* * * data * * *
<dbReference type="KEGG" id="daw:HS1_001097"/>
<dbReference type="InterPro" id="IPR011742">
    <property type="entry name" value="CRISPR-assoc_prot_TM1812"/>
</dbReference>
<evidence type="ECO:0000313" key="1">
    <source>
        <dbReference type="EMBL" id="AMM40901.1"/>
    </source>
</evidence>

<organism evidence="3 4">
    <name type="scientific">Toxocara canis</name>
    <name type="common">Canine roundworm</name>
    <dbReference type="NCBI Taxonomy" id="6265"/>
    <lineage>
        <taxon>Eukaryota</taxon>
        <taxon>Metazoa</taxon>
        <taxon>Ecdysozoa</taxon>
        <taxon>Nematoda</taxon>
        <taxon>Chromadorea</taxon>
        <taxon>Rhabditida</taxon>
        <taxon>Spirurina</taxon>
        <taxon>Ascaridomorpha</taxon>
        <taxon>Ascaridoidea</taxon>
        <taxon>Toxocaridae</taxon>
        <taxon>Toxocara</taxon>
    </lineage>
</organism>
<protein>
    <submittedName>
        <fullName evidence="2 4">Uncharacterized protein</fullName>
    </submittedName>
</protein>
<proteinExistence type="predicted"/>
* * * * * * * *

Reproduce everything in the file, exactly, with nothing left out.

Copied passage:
<dbReference type="KEGG" id="daw:HS1_001097"/>
<dbReference type="InterPro" id="IPR011742">
    <property type="entry name" value="CRISPR-assoc_prot_TM1812"/>
</dbReference>
<evidence type="ECO:0000313" key="1">
    <source>
        <dbReference type="EMBL" id="AMM40901.1"/>
    </source>
</evidence>

<organism evidence="3 4">
    <name type="scientific">Toxocara canis</name>
    <name type="common">Canine roundworm</name>
    <dbReference type="NCBI Taxonomy" id="6265"/>
    <lineage>
        <taxon>Eukaryota</taxon>
        <taxon>Metazoa</taxon>
        <taxon>Ecdysozoa</taxon>
        <taxon>Nematoda</taxon>
        <taxon>Chromadorea</taxon>
        <taxon>Rhabditida</taxon>
        <taxon>Spirurina</taxon>
        <taxon>Ascaridomorpha</taxon>
        <taxon>Ascaridoidea</taxon>
        <taxon>Toxocaridae</taxon>
        <taxon>Toxocara</taxon>
    </lineage>
</organism>
<protein>
    <submittedName>
        <fullName evidence="2 4">Uncharacterized protein</fullName>
    </submittedName>
</protein>
<proteinExistence type="predicted"/>